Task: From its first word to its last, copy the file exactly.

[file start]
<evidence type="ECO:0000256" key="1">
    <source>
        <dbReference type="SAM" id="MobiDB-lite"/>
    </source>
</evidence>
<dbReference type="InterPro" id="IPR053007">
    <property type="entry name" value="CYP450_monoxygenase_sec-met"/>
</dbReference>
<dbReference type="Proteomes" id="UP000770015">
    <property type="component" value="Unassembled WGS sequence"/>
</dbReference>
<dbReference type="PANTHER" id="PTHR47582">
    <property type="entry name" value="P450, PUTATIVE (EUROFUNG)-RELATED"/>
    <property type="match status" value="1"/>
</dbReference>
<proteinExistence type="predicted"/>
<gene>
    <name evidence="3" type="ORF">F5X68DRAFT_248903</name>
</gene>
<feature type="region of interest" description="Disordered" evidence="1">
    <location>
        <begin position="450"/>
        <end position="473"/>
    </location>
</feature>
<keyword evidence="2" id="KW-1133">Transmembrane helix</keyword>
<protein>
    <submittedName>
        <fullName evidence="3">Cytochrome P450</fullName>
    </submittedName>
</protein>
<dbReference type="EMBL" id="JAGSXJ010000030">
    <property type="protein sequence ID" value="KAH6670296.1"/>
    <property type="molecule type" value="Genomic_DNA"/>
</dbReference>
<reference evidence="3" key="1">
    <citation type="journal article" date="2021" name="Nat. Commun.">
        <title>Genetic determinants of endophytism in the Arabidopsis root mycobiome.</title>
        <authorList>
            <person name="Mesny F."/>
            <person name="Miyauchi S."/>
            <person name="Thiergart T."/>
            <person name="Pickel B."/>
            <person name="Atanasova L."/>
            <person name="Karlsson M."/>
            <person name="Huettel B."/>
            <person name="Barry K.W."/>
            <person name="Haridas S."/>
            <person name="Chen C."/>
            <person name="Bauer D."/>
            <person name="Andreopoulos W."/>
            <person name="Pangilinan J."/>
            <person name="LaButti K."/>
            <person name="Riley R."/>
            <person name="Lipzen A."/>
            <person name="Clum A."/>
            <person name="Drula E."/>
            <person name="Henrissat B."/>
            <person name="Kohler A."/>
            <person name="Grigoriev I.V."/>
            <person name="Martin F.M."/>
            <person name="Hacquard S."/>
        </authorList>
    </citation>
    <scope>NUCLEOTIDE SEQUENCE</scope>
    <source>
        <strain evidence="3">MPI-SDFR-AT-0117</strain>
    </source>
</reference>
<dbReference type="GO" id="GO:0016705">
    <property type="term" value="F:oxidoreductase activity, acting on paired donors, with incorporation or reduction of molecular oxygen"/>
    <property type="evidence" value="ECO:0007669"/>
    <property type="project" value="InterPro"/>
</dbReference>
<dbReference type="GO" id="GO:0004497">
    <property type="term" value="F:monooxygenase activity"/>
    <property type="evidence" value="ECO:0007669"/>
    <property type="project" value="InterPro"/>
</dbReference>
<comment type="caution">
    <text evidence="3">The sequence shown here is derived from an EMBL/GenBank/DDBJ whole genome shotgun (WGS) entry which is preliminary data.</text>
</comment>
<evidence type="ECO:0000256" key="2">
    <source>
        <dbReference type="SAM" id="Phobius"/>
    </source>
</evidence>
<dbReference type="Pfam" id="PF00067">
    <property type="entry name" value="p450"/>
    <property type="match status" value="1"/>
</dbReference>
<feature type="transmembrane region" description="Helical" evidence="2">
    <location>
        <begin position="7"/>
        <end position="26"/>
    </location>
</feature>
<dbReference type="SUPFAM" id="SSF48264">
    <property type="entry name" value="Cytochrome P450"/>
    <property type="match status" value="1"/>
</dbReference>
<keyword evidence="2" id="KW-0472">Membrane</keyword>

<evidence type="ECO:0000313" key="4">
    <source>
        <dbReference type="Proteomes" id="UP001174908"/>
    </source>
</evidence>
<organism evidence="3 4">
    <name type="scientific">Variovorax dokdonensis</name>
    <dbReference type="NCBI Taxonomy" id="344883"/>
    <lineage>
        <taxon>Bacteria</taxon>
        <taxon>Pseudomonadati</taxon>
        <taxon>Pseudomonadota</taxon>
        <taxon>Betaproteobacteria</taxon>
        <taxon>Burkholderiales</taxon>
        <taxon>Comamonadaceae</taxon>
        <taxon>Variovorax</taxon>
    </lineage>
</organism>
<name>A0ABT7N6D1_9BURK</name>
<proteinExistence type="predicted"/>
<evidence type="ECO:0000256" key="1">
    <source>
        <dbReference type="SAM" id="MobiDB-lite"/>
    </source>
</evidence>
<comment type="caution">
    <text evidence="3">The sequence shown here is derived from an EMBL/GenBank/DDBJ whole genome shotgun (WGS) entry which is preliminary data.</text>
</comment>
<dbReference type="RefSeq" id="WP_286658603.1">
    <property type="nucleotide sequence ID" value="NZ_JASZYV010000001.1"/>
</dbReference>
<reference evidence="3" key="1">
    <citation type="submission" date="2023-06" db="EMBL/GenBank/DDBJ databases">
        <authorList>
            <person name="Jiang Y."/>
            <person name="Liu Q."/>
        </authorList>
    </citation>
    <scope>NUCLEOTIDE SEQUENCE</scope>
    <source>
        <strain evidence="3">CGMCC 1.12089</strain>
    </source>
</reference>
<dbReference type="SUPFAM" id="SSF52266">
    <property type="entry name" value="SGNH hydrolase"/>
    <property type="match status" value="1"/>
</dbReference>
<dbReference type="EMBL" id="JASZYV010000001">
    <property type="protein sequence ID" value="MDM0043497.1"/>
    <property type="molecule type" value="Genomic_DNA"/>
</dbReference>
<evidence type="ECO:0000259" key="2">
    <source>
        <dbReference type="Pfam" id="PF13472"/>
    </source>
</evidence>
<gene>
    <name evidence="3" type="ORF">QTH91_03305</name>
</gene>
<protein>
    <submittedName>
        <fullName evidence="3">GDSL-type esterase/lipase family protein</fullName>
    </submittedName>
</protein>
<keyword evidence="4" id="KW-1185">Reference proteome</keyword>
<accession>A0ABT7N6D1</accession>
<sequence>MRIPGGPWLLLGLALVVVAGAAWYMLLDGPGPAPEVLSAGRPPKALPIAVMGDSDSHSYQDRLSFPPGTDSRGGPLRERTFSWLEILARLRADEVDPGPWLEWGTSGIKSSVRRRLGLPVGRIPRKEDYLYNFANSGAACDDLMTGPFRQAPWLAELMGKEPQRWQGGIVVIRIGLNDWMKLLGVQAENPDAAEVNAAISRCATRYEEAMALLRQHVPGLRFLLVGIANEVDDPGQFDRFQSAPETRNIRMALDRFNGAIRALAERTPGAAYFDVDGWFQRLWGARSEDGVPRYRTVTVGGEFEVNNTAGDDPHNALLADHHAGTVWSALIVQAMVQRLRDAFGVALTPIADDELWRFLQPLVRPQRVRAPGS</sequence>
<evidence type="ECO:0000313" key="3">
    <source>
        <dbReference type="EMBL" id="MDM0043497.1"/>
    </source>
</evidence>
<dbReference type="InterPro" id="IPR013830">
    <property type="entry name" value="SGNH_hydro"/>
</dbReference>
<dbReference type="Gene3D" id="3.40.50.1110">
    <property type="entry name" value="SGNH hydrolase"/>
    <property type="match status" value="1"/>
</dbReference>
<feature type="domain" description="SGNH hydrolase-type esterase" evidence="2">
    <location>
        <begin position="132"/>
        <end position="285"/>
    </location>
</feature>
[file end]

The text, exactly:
<evidence type="ECO:0000256" key="1">
    <source>
        <dbReference type="SAM" id="MobiDB-lite"/>
    </source>
</evidence>
<dbReference type="InterPro" id="IPR053007">
    <property type="entry name" value="CYP450_monoxygenase_sec-met"/>
</dbReference>
<dbReference type="Proteomes" id="UP000770015">
    <property type="component" value="Unassembled WGS sequence"/>
</dbReference>
<dbReference type="PANTHER" id="PTHR47582">
    <property type="entry name" value="P450, PUTATIVE (EUROFUNG)-RELATED"/>
    <property type="match status" value="1"/>
</dbReference>
<proteinExistence type="predicted"/>
<gene>
    <name evidence="3" type="ORF">F5X68DRAFT_248903</name>
</gene>
<feature type="region of interest" description="Disordered" evidence="1">
    <location>
        <begin position="450"/>
        <end position="473"/>
    </location>
</feature>
<keyword evidence="2" id="KW-1133">Transmembrane helix</keyword>
<protein>
    <submittedName>
        <fullName evidence="3">Cytochrome P450</fullName>
    </submittedName>
</protein>
<dbReference type="EMBL" id="JAGSXJ010000030">
    <property type="protein sequence ID" value="KAH6670296.1"/>
    <property type="molecule type" value="Genomic_DNA"/>
</dbReference>
<reference evidence="3" key="1">
    <citation type="journal article" date="2021" name="Nat. Commun.">
        <title>Genetic determinants of endophytism in the Arabidopsis root mycobiome.</title>
        <authorList>
            <person name="Mesny F."/>
            <person name="Miyauchi S."/>
            <person name="Thiergart T."/>
            <person name="Pickel B."/>
            <person name="Atanasova L."/>
            <person name="Karlsson M."/>
            <person name="Huettel B."/>
            <person name="Barry K.W."/>
            <person name="Haridas S."/>
            <person name="Chen C."/>
            <person name="Bauer D."/>
            <person name="Andreopoulos W."/>
            <person name="Pangilinan J."/>
            <person name="LaButti K."/>
            <person name="Riley R."/>
            <person name="Lipzen A."/>
            <person name="Clum A."/>
            <person name="Drula E."/>
            <person name="Henrissat B."/>
            <person name="Kohler A."/>
            <person name="Grigoriev I.V."/>
            <person name="Martin F.M."/>
            <person name="Hacquard S."/>
        </authorList>
    </citation>
    <scope>NUCLEOTIDE SEQUENCE</scope>
    <source>
        <strain evidence="3">MPI-SDFR-AT-0117</strain>
    </source>
</reference>
<dbReference type="GO" id="GO:0016705">
    <property type="term" value="F:oxidoreductase activity, acting on paired donors, with incorporation or reduction of molecular oxygen"/>
    <property type="evidence" value="ECO:0007669"/>
    <property type="project" value="InterPro"/>
</dbReference>
<dbReference type="GO" id="GO:0004497">
    <property type="term" value="F:monooxygenase activity"/>
    <property type="evidence" value="ECO:0007669"/>
    <property type="project" value="InterPro"/>
</dbReference>
<comment type="caution">
    <text evidence="3">The sequence shown here is derived from an EMBL/GenBank/DDBJ whole genome shotgun (WGS) entry which is preliminary data.</text>
</comment>
<evidence type="ECO:0000256" key="2">
    <source>
        <dbReference type="SAM" id="Phobius"/>
    </source>
</evidence>
<dbReference type="Pfam" id="PF00067">
    <property type="entry name" value="p450"/>
    <property type="match status" value="1"/>
</dbReference>
<feature type="transmembrane region" description="Helical" evidence="2">
    <location>
        <begin position="7"/>
        <end position="26"/>
    </location>
</feature>
<dbReference type="SUPFAM" id="SSF48264">
    <property type="entry name" value="Cytochrome P450"/>
    <property type="match status" value="1"/>
</dbReference>
<keyword evidence="2" id="KW-0472">Membrane</keyword>

<evidence type="ECO:0000313" key="4">
    <source>
        <dbReference type="Proteomes" id="UP001174908"/>
    </source>
</evidence>
<organism evidence="3 4">
    <name type="scientific">Variovorax dokdonensis</name>
    <dbReference type="NCBI Taxonomy" id="344883"/>
    <lineage>
        <taxon>Bacteria</taxon>
        <taxon>Pseudomonadati</taxon>
        <taxon>Pseudomonadota</taxon>
        <taxon>Betaproteobacteria</taxon>
        <taxon>Burkholderiales</taxon>
        <taxon>Comamonadaceae</taxon>
        <taxon>Variovorax</taxon>
    </lineage>
</organism>
<name>A0ABT7N6D1_9BURK</name>
<proteinExistence type="predicted"/>
<evidence type="ECO:0000256" key="1">
    <source>
        <dbReference type="SAM" id="MobiDB-lite"/>
    </source>
</evidence>
<comment type="caution">
    <text evidence="3">The sequence shown here is derived from an EMBL/GenBank/DDBJ whole genome shotgun (WGS) entry which is preliminary data.</text>
</comment>
<dbReference type="RefSeq" id="WP_286658603.1">
    <property type="nucleotide sequence ID" value="NZ_JASZYV010000001.1"/>
</dbReference>
<reference evidence="3" key="1">
    <citation type="submission" date="2023-06" db="EMBL/GenBank/DDBJ databases">
        <authorList>
            <person name="Jiang Y."/>
            <person name="Liu Q."/>
        </authorList>
    </citation>
    <scope>NUCLEOTIDE SEQUENCE</scope>
    <source>
        <strain evidence="3">CGMCC 1.12089</strain>
    </source>
</reference>
<dbReference type="SUPFAM" id="SSF52266">
    <property type="entry name" value="SGNH hydrolase"/>
    <property type="match status" value="1"/>
</dbReference>
<dbReference type="EMBL" id="JASZYV010000001">
    <property type="protein sequence ID" value="MDM0043497.1"/>
    <property type="molecule type" value="Genomic_DNA"/>
</dbReference>
<evidence type="ECO:0000259" key="2">
    <source>
        <dbReference type="Pfam" id="PF13472"/>
    </source>
</evidence>
<gene>
    <name evidence="3" type="ORF">QTH91_03305</name>
</gene>
<protein>
    <submittedName>
        <fullName evidence="3">GDSL-type esterase/lipase family protein</fullName>
    </submittedName>
</protein>
<keyword evidence="4" id="KW-1185">Reference proteome</keyword>
<accession>A0ABT7N6D1</accession>
<sequence>MRIPGGPWLLLGLALVVVAGAAWYMLLDGPGPAPEVLSAGRPPKALPIAVMGDSDSHSYQDRLSFPPGTDSRGGPLRERTFSWLEILARLRADEVDPGPWLEWGTSGIKSSVRRRLGLPVGRIPRKEDYLYNFANSGAACDDLMTGPFRQAPWLAELMGKEPQRWQGGIVVIRIGLNDWMKLLGVQAENPDAAEVNAAISRCATRYEEAMALLRQHVPGLRFLLVGIANEVDDPGQFDRFQSAPETRNIRMALDRFNGAIRALAERTPGAAYFDVDGWFQRLWGARSEDGVPRYRTVTVGGEFEVNNTAGDDPHNALLADHHAGTVWSALIVQAMVQRLRDAFGVALTPIADDELWRFLQPLVRPQRVRAPGS</sequence>
<evidence type="ECO:0000313" key="3">
    <source>
        <dbReference type="EMBL" id="MDM0043497.1"/>
    </source>
</evidence>
<dbReference type="InterPro" id="IPR013830">
    <property type="entry name" value="SGNH_hydro"/>
</dbReference>
<dbReference type="Gene3D" id="3.40.50.1110">
    <property type="entry name" value="SGNH hydrolase"/>
    <property type="match status" value="1"/>
</dbReference>
<feature type="domain" description="SGNH hydrolase-type esterase" evidence="2">
    <location>
        <begin position="132"/>
        <end position="285"/>
    </location>
</feature>